Remember the story of Teddy Stoddard? Mrs. Thompson, his fifth grade teacher, didn’t like him too much at the beginning. Sadly, debates ensued about whether the story was fictional or not. To me, it doesn’t matter because there are many students like Teddy Stoddard among us who desperately need their Mrs. Thompsons to inspire them to grow.
Growth...just as long as it’s not our waistline, is something we all aspire to have in our professional and personal lives. We all....every single one of us, have potential to do many great things.
Unfortunately, too often in schools it is achievement that is focused on, because getting good grades matters. However, any teacher knows that there are students who can achieve an A without really trying, and other students who get a C with a great deal of effort.
We should appreciate the C students more. Everyone likes to root for the underdog
Over the decades, we have all slapped a sticker on top of a student’s paper or marked it with a 100% and moved on to the next task without really diving down deeper to see if a student made any growth. We assume by the grade that they have sitting on top of their paper, that they made growth...or at least learned something.
Too many initiatives...too little time.
We need to get away from the thinking that students all have one track...that fixed mindset will ruin us. It’s why the work of Carol Dweck and the growth mindset is so vitally important. In a February, 2000 interview with Education World, Carol Dweck said,
There is no relation between students' abilities or intelligence and the development of mastery-oriented qualities. Some of the very brightest students avoid challenges, dislike effort, and wilt in the face of difficulty. And some of the less bright students are real go-getters, thriving on challenge, persisting intensely when things get difficult, and accomplishing more than you expected."
Dweck has changed a lot of perceptions about growth vs. fixed mindsets, but she is fighting an uphill battle still. Too often still, students who are not engaged in school or those who struggle are viewed as students who are doing the best they can, but will probably struggle with reading, math or some other academic topic through life.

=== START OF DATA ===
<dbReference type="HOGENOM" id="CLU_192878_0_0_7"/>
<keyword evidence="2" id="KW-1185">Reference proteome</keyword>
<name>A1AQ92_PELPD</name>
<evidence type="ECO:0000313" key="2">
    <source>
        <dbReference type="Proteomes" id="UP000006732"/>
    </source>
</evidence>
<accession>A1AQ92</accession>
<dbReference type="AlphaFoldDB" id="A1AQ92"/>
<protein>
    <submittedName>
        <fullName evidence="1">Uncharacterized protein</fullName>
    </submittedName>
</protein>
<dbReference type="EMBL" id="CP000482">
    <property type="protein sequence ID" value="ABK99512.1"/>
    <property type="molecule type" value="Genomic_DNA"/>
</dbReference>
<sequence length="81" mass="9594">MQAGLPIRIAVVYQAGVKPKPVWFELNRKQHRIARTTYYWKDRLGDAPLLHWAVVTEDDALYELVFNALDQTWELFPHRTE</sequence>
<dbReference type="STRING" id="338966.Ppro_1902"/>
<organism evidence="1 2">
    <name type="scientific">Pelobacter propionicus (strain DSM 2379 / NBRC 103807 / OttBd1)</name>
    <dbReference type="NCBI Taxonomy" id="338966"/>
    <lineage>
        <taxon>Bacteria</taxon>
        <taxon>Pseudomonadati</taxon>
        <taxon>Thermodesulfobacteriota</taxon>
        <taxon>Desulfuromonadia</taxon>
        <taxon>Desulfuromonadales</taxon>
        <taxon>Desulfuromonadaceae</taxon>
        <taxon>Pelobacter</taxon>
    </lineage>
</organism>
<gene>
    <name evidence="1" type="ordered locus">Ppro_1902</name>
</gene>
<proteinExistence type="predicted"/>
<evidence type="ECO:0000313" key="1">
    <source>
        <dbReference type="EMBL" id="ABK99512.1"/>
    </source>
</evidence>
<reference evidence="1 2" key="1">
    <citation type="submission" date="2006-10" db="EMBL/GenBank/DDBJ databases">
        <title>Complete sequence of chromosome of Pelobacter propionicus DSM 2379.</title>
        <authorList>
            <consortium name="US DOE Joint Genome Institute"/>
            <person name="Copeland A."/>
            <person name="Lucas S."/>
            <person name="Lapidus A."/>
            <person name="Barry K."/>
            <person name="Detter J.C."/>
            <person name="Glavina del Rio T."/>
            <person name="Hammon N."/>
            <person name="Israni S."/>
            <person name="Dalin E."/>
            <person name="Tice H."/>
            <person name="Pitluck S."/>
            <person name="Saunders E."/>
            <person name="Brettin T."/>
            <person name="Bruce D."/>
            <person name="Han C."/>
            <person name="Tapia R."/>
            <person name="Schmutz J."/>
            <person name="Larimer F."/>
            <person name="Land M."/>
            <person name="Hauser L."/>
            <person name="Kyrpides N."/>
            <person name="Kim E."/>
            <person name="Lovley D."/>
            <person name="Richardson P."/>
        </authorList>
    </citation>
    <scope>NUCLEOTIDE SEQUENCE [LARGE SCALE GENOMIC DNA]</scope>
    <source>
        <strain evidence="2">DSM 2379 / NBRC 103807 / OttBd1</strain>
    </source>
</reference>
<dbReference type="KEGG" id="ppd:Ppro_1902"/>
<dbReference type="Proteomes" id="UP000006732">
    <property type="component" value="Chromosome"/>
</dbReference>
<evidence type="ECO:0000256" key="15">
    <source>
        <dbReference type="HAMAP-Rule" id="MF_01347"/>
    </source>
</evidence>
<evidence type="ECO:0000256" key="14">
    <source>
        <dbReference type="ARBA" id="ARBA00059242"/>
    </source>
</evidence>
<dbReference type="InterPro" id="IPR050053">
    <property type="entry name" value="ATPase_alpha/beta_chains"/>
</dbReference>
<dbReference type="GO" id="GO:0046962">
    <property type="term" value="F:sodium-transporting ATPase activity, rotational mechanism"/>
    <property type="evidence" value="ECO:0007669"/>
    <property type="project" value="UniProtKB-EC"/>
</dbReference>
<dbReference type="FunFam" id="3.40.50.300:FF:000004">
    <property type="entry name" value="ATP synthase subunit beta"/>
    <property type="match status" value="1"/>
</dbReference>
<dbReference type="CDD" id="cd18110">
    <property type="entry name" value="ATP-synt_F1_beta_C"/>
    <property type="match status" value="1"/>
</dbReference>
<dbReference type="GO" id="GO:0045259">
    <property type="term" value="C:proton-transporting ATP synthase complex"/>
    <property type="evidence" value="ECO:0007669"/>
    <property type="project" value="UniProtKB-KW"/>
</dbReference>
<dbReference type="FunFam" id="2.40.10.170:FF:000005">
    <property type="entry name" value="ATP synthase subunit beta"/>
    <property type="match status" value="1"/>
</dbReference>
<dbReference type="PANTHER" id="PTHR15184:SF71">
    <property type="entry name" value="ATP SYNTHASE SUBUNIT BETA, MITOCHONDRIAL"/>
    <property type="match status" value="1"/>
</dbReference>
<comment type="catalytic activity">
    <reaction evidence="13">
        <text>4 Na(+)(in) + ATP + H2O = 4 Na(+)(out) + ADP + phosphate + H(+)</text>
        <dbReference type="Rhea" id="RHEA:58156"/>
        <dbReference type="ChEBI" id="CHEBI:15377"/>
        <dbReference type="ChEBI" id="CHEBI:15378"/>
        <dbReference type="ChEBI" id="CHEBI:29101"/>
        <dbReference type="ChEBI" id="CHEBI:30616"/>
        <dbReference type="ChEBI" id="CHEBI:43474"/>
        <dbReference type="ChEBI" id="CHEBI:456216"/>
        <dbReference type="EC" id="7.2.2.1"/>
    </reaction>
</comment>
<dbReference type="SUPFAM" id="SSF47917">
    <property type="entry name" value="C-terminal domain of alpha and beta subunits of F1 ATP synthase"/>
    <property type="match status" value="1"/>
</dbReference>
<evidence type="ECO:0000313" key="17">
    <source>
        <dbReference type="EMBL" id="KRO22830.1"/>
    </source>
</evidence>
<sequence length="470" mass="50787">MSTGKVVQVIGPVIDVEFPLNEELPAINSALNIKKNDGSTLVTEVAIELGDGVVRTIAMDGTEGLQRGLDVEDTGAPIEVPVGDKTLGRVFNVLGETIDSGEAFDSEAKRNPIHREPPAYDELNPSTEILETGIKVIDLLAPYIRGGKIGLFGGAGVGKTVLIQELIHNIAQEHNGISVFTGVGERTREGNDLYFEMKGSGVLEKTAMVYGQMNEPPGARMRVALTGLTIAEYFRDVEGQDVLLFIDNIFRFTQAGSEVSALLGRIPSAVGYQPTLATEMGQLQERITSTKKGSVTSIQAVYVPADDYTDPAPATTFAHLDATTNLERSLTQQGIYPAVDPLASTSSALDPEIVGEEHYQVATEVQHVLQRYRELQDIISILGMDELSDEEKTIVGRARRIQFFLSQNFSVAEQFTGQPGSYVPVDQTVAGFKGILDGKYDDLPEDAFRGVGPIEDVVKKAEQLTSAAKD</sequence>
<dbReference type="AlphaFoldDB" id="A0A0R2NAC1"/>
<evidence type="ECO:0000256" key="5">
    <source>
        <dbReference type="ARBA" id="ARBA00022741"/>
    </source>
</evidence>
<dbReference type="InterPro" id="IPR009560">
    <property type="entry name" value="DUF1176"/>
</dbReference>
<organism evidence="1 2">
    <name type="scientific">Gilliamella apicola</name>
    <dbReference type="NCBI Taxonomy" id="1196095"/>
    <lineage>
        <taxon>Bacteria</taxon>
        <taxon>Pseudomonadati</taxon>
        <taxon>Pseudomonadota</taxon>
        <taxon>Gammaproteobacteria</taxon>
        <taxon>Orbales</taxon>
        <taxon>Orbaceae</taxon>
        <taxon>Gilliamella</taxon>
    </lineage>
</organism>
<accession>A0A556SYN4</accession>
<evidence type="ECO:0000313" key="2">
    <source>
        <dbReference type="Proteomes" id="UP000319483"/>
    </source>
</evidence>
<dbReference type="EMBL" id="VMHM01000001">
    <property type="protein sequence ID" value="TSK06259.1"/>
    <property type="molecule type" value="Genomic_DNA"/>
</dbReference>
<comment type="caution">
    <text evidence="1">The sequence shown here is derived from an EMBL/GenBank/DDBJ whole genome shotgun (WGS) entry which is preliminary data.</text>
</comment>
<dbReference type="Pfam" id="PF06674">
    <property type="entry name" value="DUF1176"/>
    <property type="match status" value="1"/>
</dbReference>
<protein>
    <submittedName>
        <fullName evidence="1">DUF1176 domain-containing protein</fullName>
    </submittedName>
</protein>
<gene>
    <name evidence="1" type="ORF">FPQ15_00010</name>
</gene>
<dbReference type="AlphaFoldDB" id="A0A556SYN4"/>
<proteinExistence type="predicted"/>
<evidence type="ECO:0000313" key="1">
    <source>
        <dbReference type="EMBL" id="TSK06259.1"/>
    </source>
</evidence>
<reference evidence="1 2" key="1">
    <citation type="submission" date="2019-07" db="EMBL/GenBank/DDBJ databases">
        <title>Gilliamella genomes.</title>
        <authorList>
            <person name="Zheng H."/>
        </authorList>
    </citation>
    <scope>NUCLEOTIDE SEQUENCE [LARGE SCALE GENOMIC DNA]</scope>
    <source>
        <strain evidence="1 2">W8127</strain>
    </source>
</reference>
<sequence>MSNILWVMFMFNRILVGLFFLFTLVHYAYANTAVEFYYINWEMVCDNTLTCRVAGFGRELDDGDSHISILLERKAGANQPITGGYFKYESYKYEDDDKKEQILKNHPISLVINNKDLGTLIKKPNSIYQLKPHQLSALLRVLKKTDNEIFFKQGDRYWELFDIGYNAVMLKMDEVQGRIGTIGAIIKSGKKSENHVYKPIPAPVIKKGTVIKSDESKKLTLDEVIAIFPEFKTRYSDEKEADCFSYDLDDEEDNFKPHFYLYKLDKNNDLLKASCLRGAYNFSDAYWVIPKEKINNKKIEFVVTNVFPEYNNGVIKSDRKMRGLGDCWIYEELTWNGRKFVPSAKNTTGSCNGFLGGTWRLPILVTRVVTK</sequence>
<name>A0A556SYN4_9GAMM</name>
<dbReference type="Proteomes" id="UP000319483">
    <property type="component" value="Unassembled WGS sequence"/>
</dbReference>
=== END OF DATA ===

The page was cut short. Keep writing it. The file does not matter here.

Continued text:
In effort to make them better at something, we over assess them and suck the fun out of learning. We need a better balance.
As sad as it is, this perception happens at a very young age, especially in these days of increased accountability (i.e. Teacher growth scores, etc.) and mandates. I’ve never been a fan of some of the accountability measures and mandates, and one of the reasons why is that it provokes even some of our best teachers to believe that students who struggle will be doomed to struggle for the rest of their lives.
That’s simply not true... and we have the influence to change that.
In some cases, our students get recommended and accepted into Academic Intervention Services (AIS) and it becomes a case of the Roach Motel...once you go in you will never get out. All of this leads to perception that, when it comes to academics, we have the “Haves” and “Have-nots” in school. That’s a fixed mindset.
Which leads to one simple reason why we need to give the growth mindset a chance.
Our students deserve a chance...
Not just one chance, but a series of chances. Some students just don’t get it the first time. And sometimes it’s not a lack of effort on the part of students, but the lack of instructional strategies on the part of the teacher.
That is not meant to be critical, but we have all had students that didn’t “get” certain information, and it took a change in instruction to get there to gain that understanding. Having a “my way or the highway” mentality as a teacher...or school leader will never help foster a growth mindset.